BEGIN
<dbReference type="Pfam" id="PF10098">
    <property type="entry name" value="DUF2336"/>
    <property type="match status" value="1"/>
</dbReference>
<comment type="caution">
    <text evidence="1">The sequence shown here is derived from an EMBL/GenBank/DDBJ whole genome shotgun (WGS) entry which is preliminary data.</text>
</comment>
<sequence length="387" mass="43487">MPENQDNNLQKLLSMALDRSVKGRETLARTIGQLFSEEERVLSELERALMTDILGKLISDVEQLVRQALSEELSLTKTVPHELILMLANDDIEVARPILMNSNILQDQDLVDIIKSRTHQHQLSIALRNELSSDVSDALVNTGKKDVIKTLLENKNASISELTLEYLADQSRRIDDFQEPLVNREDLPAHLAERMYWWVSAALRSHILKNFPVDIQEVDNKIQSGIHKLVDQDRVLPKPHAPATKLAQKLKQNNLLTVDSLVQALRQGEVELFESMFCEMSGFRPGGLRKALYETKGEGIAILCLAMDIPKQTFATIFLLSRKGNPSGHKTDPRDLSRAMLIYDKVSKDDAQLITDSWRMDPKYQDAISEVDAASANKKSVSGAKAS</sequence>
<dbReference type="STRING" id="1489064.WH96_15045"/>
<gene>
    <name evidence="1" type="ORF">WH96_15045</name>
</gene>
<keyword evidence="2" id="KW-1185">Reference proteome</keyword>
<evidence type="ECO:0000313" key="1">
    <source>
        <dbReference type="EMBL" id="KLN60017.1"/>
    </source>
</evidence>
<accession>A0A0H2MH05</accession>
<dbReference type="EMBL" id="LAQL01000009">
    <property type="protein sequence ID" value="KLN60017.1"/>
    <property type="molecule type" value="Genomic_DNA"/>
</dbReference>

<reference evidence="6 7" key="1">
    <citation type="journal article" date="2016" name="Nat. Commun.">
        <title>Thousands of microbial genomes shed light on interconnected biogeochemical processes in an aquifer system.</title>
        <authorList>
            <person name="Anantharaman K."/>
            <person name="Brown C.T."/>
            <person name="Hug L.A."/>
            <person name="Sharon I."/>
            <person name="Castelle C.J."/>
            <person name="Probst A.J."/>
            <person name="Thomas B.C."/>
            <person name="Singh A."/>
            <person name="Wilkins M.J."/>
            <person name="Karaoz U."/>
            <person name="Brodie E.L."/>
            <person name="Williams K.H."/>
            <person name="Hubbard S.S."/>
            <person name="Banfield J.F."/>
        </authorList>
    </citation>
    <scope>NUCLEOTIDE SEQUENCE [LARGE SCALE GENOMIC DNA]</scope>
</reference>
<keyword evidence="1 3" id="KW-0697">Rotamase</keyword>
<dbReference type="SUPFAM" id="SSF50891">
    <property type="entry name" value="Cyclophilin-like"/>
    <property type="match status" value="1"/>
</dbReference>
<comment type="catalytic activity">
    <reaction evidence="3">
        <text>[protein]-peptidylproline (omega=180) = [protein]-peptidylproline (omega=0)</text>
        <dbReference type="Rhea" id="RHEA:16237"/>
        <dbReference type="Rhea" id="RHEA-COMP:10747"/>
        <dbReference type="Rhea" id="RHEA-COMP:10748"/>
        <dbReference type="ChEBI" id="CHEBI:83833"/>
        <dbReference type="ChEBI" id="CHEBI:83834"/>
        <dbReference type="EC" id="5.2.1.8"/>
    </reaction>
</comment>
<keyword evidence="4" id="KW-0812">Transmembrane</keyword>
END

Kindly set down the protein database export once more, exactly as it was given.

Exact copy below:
<dbReference type="Pfam" id="PF10098">
    <property type="entry name" value="DUF2336"/>
    <property type="match status" value="1"/>
</dbReference>
<comment type="caution">
    <text evidence="1">The sequence shown here is derived from an EMBL/GenBank/DDBJ whole genome shotgun (WGS) entry which is preliminary data.</text>
</comment>
<sequence length="387" mass="43487">MPENQDNNLQKLLSMALDRSVKGRETLARTIGQLFSEEERVLSELERALMTDILGKLISDVEQLVRQALSEELSLTKTVPHELILMLANDDIEVARPILMNSNILQDQDLVDIIKSRTHQHQLSIALRNELSSDVSDALVNTGKKDVIKTLLENKNASISELTLEYLADQSRRIDDFQEPLVNREDLPAHLAERMYWWVSAALRSHILKNFPVDIQEVDNKIQSGIHKLVDQDRVLPKPHAPATKLAQKLKQNNLLTVDSLVQALRQGEVELFESMFCEMSGFRPGGLRKALYETKGEGIAILCLAMDIPKQTFATIFLLSRKGNPSGHKTDPRDLSRAMLIYDKVSKDDAQLITDSWRMDPKYQDAISEVDAASANKKSVSGAKAS</sequence>
<dbReference type="STRING" id="1489064.WH96_15045"/>
<gene>
    <name evidence="1" type="ORF">WH96_15045</name>
</gene>
<keyword evidence="2" id="KW-1185">Reference proteome</keyword>
<evidence type="ECO:0000313" key="1">
    <source>
        <dbReference type="EMBL" id="KLN60017.1"/>
    </source>
</evidence>
<accession>A0A0H2MH05</accession>
<dbReference type="EMBL" id="LAQL01000009">
    <property type="protein sequence ID" value="KLN60017.1"/>
    <property type="molecule type" value="Genomic_DNA"/>
</dbReference>

<reference evidence="6 7" key="1">
    <citation type="journal article" date="2016" name="Nat. Commun.">
        <title>Thousands of microbial genomes shed light on interconnected biogeochemical processes in an aquifer system.</title>
        <authorList>
            <person name="Anantharaman K."/>
            <person name="Brown C.T."/>
            <person name="Hug L.A."/>
            <person name="Sharon I."/>
            <person name="Castelle C.J."/>
            <person name="Probst A.J."/>
            <person name="Thomas B.C."/>
            <person name="Singh A."/>
            <person name="Wilkins M.J."/>
            <person name="Karaoz U."/>
            <person name="Brodie E.L."/>
            <person name="Williams K.H."/>
            <person name="Hubbard S.S."/>
            <person name="Banfield J.F."/>
        </authorList>
    </citation>
    <scope>NUCLEOTIDE SEQUENCE [LARGE SCALE GENOMIC DNA]</scope>
</reference>
<keyword evidence="1 3" id="KW-0697">Rotamase</keyword>
<dbReference type="SUPFAM" id="SSF50891">
    <property type="entry name" value="Cyclophilin-like"/>
    <property type="match status" value="1"/>
</dbReference>
<comment type="catalytic activity">
    <reaction evidence="3">
        <text>[protein]-peptidylproline (omega=180) = [protein]-peptidylproline (omega=0)</text>
        <dbReference type="Rhea" id="RHEA:16237"/>
        <dbReference type="Rhea" id="RHEA-COMP:10747"/>
        <dbReference type="Rhea" id="RHEA-COMP:10748"/>
        <dbReference type="ChEBI" id="CHEBI:83833"/>
        <dbReference type="ChEBI" id="CHEBI:83834"/>
        <dbReference type="EC" id="5.2.1.8"/>
    </reaction>
</comment>
<keyword evidence="4" id="KW-0812">Transmembrane</keyword>